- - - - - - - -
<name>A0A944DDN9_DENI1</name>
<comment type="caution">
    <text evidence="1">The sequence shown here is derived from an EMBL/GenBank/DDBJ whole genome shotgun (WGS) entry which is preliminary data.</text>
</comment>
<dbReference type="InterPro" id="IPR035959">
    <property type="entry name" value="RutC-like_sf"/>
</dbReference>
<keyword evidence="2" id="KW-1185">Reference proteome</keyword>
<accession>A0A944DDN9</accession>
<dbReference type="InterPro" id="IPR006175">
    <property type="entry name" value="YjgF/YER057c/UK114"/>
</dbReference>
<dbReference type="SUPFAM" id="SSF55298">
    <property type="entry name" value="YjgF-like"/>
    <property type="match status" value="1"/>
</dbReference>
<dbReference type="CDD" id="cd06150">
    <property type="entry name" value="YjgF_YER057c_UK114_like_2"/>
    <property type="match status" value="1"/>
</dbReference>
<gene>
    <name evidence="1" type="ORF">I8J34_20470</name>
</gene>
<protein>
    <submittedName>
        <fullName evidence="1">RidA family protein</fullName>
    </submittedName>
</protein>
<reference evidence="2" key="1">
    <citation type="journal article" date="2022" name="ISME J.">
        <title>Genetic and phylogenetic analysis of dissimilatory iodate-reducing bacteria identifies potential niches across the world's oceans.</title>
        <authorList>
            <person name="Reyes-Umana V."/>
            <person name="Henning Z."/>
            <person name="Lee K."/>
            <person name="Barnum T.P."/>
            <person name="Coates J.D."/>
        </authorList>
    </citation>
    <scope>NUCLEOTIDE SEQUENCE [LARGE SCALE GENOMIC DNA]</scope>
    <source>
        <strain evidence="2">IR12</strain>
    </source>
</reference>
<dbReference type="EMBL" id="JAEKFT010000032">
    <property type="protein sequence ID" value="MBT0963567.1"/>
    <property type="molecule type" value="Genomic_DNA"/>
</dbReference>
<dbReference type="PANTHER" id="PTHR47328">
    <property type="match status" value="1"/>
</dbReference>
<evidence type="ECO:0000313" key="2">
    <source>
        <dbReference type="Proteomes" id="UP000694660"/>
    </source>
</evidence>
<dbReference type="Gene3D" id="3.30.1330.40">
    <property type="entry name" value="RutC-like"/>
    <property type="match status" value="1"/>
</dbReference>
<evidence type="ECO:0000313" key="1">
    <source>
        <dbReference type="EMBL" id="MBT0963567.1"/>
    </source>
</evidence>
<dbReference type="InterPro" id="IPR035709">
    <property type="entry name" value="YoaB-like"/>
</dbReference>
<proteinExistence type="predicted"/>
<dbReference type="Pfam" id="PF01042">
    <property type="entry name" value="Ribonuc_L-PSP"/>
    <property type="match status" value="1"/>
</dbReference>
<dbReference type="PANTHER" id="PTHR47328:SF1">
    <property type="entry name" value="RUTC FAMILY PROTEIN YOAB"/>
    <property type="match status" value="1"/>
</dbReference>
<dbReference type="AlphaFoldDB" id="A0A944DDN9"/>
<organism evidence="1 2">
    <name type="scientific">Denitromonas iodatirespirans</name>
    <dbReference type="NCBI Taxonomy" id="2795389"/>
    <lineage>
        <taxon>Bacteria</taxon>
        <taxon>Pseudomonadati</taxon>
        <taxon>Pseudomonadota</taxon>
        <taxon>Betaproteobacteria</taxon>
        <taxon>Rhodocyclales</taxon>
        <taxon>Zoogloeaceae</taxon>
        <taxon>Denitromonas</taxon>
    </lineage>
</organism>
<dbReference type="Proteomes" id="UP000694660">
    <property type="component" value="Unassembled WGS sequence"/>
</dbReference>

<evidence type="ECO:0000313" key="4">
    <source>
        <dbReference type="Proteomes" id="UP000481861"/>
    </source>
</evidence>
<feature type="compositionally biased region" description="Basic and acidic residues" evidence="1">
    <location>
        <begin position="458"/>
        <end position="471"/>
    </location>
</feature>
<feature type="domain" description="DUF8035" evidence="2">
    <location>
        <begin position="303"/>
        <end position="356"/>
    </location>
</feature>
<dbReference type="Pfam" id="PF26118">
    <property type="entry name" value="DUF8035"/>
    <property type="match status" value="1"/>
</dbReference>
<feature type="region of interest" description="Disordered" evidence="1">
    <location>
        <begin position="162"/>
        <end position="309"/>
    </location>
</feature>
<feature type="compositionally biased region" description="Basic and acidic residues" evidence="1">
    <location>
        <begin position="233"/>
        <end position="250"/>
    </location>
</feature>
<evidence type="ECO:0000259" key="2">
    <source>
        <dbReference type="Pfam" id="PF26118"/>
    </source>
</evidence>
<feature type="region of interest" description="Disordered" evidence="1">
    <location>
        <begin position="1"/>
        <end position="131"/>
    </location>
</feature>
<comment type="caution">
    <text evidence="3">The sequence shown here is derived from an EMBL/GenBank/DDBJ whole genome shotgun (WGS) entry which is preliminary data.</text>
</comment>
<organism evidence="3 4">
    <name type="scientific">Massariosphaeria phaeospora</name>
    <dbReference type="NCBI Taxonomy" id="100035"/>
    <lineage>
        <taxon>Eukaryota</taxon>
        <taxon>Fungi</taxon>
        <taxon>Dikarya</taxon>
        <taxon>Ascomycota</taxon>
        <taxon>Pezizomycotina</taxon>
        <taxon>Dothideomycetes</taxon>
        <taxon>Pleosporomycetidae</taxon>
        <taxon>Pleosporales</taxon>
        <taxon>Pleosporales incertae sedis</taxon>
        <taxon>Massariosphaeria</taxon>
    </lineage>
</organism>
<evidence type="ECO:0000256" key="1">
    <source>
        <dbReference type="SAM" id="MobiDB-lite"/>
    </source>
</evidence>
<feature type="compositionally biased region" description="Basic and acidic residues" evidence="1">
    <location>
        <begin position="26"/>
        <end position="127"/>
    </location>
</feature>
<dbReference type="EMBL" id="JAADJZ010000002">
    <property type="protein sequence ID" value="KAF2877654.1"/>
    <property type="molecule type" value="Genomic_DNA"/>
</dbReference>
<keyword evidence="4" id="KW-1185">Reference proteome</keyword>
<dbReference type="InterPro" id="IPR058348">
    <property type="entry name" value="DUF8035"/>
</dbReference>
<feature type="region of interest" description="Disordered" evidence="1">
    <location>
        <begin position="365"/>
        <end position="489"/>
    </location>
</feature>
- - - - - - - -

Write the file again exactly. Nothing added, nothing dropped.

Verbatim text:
<name>A0A944DDN9_DENI1</name>
<comment type="caution">
    <text evidence="1">The sequence shown here is derived from an EMBL/GenBank/DDBJ whole genome shotgun (WGS) entry which is preliminary data.</text>
</comment>
<dbReference type="InterPro" id="IPR035959">
    <property type="entry name" value="RutC-like_sf"/>
</dbReference>
<keyword evidence="2" id="KW-1185">Reference proteome</keyword>
<accession>A0A944DDN9</accession>
<dbReference type="InterPro" id="IPR006175">
    <property type="entry name" value="YjgF/YER057c/UK114"/>
</dbReference>
<dbReference type="SUPFAM" id="SSF55298">
    <property type="entry name" value="YjgF-like"/>
    <property type="match status" value="1"/>
</dbReference>
<dbReference type="CDD" id="cd06150">
    <property type="entry name" value="YjgF_YER057c_UK114_like_2"/>
    <property type="match status" value="1"/>
</dbReference>
<gene>
    <name evidence="1" type="ORF">I8J34_20470</name>
</gene>
<protein>
    <submittedName>
        <fullName evidence="1">RidA family protein</fullName>
    </submittedName>
</protein>
<reference evidence="2" key="1">
    <citation type="journal article" date="2022" name="ISME J.">
        <title>Genetic and phylogenetic analysis of dissimilatory iodate-reducing bacteria identifies potential niches across the world's oceans.</title>
        <authorList>
            <person name="Reyes-Umana V."/>
            <person name="Henning Z."/>
            <person name="Lee K."/>
            <person name="Barnum T.P."/>
            <person name="Coates J.D."/>
        </authorList>
    </citation>
    <scope>NUCLEOTIDE SEQUENCE [LARGE SCALE GENOMIC DNA]</scope>
    <source>
        <strain evidence="2">IR12</strain>
    </source>
</reference>
<dbReference type="EMBL" id="JAEKFT010000032">
    <property type="protein sequence ID" value="MBT0963567.1"/>
    <property type="molecule type" value="Genomic_DNA"/>
</dbReference>
<dbReference type="PANTHER" id="PTHR47328">
    <property type="match status" value="1"/>
</dbReference>
<evidence type="ECO:0000313" key="2">
    <source>
        <dbReference type="Proteomes" id="UP000694660"/>
    </source>
</evidence>
<dbReference type="Gene3D" id="3.30.1330.40">
    <property type="entry name" value="RutC-like"/>
    <property type="match status" value="1"/>
</dbReference>
<evidence type="ECO:0000313" key="1">
    <source>
        <dbReference type="EMBL" id="MBT0963567.1"/>
    </source>
</evidence>
<dbReference type="InterPro" id="IPR035709">
    <property type="entry name" value="YoaB-like"/>
</dbReference>
<proteinExistence type="predicted"/>
<dbReference type="Pfam" id="PF01042">
    <property type="entry name" value="Ribonuc_L-PSP"/>
    <property type="match status" value="1"/>
</dbReference>
<dbReference type="PANTHER" id="PTHR47328:SF1">
    <property type="entry name" value="RUTC FAMILY PROTEIN YOAB"/>
    <property type="match status" value="1"/>
</dbReference>
<dbReference type="AlphaFoldDB" id="A0A944DDN9"/>
<organism evidence="1 2">
    <name type="scientific">Denitromonas iodatirespirans</name>
    <dbReference type="NCBI Taxonomy" id="2795389"/>
    <lineage>
        <taxon>Bacteria</taxon>
        <taxon>Pseudomonadati</taxon>
        <taxon>Pseudomonadota</taxon>
        <taxon>Betaproteobacteria</taxon>
        <taxon>Rhodocyclales</taxon>
        <taxon>Zoogloeaceae</taxon>
        <taxon>Denitromonas</taxon>
    </lineage>
</organism>
<dbReference type="Proteomes" id="UP000694660">
    <property type="component" value="Unassembled WGS sequence"/>
</dbReference>

<evidence type="ECO:0000313" key="4">
    <source>
        <dbReference type="Proteomes" id="UP000481861"/>
    </source>
</evidence>
<feature type="compositionally biased region" description="Basic and acidic residues" evidence="1">
    <location>
        <begin position="458"/>
        <end position="471"/>
    </location>
</feature>
<feature type="domain" description="DUF8035" evidence="2">
    <location>
        <begin position="303"/>
        <end position="356"/>
    </location>
</feature>
<dbReference type="Pfam" id="PF26118">
    <property type="entry name" value="DUF8035"/>
    <property type="match status" value="1"/>
</dbReference>
<feature type="region of interest" description="Disordered" evidence="1">
    <location>
        <begin position="162"/>
        <end position="309"/>
    </location>
</feature>
<feature type="compositionally biased region" description="Basic and acidic residues" evidence="1">
    <location>
        <begin position="233"/>
        <end position="250"/>
    </location>
</feature>
<evidence type="ECO:0000259" key="2">
    <source>
        <dbReference type="Pfam" id="PF26118"/>
    </source>
</evidence>
<feature type="region of interest" description="Disordered" evidence="1">
    <location>
        <begin position="1"/>
        <end position="131"/>
    </location>
</feature>
<comment type="caution">
    <text evidence="3">The sequence shown here is derived from an EMBL/GenBank/DDBJ whole genome shotgun (WGS) entry which is preliminary data.</text>
</comment>
<organism evidence="3 4">
    <name type="scientific">Massariosphaeria phaeospora</name>
    <dbReference type="NCBI Taxonomy" id="100035"/>
    <lineage>
        <taxon>Eukaryota</taxon>
        <taxon>Fungi</taxon>
        <taxon>Dikarya</taxon>
        <taxon>Ascomycota</taxon>
        <taxon>Pezizomycotina</taxon>
        <taxon>Dothideomycetes</taxon>
        <taxon>Pleosporomycetidae</taxon>
        <taxon>Pleosporales</taxon>
        <taxon>Pleosporales incertae sedis</taxon>
        <taxon>Massariosphaeria</taxon>
    </lineage>
</organism>
<evidence type="ECO:0000256" key="1">
    <source>
        <dbReference type="SAM" id="MobiDB-lite"/>
    </source>
</evidence>
<feature type="compositionally biased region" description="Basic and acidic residues" evidence="1">
    <location>
        <begin position="26"/>
        <end position="127"/>
    </location>
</feature>
<dbReference type="EMBL" id="JAADJZ010000002">
    <property type="protein sequence ID" value="KAF2877654.1"/>
    <property type="molecule type" value="Genomic_DNA"/>
</dbReference>
<keyword evidence="4" id="KW-1185">Reference proteome</keyword>
<dbReference type="InterPro" id="IPR058348">
    <property type="entry name" value="DUF8035"/>
</dbReference>
<feature type="region of interest" description="Disordered" evidence="1">
    <location>
        <begin position="365"/>
        <end position="489"/>
    </location>
</feature>